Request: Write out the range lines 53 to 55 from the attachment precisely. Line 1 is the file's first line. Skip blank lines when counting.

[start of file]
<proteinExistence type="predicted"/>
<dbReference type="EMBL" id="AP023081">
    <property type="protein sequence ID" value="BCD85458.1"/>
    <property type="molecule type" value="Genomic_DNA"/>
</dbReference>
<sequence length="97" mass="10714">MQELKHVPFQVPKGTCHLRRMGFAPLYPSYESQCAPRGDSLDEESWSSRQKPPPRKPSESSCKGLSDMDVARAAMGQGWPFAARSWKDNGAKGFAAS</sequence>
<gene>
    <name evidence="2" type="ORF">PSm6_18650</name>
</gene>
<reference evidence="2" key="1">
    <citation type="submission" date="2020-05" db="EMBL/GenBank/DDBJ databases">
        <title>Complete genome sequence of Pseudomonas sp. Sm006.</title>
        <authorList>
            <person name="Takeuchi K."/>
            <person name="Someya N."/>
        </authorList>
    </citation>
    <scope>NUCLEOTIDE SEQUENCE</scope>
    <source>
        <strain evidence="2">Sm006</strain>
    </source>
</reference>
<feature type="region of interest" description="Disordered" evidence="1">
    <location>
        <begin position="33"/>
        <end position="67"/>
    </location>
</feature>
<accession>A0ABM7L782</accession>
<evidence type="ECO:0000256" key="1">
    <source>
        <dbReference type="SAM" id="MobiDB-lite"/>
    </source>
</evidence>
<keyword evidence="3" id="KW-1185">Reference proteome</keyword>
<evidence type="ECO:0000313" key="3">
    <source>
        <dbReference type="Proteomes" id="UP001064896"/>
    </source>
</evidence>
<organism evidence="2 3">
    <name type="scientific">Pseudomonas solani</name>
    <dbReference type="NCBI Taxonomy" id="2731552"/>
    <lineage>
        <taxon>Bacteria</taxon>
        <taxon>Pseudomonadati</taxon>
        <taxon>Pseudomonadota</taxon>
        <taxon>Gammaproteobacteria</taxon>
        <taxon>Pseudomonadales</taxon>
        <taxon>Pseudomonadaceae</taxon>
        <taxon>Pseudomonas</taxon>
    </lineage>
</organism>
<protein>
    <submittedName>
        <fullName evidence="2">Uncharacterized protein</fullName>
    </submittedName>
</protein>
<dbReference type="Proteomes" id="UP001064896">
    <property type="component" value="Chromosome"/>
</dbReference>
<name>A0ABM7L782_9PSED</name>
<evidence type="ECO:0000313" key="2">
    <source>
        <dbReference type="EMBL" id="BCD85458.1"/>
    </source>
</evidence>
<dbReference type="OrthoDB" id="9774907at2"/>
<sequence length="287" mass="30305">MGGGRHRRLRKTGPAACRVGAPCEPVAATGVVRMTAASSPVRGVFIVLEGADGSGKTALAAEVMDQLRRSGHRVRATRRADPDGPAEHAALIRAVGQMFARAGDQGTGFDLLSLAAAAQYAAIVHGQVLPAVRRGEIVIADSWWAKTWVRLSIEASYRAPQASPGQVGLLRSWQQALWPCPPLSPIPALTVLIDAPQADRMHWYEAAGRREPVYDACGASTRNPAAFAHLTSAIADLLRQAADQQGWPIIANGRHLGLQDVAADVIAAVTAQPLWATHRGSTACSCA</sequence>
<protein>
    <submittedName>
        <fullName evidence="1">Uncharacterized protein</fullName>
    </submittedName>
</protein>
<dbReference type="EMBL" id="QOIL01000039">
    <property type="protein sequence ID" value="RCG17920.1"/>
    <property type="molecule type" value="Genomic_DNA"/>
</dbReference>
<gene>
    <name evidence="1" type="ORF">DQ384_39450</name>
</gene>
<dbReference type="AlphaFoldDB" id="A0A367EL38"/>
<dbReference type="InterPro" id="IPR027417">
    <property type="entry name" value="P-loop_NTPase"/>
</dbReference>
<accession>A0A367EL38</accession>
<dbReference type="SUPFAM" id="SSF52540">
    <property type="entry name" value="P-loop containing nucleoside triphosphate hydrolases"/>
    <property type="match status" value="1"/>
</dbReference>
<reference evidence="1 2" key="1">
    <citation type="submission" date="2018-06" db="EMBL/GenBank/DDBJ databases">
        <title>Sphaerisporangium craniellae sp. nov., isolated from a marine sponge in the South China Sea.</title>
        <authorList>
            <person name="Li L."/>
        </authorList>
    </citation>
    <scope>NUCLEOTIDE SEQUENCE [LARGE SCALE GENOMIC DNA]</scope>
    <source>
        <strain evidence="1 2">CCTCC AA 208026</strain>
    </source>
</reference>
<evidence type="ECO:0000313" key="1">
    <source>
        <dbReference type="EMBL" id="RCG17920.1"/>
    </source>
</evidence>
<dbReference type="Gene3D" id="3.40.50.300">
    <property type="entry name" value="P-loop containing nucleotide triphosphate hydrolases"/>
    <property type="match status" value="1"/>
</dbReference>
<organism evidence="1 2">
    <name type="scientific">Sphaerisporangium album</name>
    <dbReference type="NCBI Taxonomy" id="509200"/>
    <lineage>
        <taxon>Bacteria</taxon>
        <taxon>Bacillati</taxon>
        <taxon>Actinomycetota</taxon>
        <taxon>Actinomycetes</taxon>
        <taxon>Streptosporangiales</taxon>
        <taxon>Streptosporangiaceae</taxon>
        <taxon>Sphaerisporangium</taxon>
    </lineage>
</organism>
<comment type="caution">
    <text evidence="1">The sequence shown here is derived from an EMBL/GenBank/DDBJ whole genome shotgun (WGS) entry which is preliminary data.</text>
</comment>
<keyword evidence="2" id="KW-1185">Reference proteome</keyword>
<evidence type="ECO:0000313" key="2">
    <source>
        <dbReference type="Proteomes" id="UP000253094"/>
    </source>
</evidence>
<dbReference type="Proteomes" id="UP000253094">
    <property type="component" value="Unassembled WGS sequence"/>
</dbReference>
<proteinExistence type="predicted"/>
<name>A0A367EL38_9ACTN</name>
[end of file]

</organism>
<protein>
    <submittedName>